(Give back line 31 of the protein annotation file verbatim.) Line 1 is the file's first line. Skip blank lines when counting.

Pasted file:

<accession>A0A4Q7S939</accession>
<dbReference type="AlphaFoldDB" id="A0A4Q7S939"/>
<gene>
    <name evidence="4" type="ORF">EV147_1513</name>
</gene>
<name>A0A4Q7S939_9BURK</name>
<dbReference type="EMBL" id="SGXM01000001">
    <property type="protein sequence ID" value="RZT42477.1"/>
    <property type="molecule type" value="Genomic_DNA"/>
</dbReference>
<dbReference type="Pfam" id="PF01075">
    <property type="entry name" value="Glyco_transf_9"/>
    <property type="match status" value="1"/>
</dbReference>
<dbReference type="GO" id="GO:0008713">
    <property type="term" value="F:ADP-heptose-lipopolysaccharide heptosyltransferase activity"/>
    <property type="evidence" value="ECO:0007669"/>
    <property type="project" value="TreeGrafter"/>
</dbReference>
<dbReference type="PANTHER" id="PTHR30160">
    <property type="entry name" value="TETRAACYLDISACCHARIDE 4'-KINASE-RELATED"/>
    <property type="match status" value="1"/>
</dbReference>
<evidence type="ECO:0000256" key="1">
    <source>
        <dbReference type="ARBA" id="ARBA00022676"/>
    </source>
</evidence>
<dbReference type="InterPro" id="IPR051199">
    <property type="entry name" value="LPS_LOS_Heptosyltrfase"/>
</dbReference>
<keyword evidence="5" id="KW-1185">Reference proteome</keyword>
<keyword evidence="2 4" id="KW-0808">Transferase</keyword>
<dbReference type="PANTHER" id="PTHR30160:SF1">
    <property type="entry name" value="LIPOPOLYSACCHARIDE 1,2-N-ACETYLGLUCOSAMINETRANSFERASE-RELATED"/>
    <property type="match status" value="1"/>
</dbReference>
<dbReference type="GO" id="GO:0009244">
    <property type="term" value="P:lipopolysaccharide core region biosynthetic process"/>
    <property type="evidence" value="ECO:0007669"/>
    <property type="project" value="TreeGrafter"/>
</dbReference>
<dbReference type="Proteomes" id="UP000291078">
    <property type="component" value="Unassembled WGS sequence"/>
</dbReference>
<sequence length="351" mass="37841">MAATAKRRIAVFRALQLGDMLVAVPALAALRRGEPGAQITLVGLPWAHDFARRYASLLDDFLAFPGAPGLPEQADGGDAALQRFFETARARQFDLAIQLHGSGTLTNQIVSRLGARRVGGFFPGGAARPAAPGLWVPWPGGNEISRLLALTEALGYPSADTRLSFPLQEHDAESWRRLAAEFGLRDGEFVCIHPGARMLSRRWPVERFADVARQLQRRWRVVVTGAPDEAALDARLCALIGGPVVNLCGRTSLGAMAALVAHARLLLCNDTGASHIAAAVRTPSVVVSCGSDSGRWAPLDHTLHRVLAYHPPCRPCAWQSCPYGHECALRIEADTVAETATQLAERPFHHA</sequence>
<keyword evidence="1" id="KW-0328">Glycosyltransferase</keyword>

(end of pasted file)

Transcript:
</dbReference>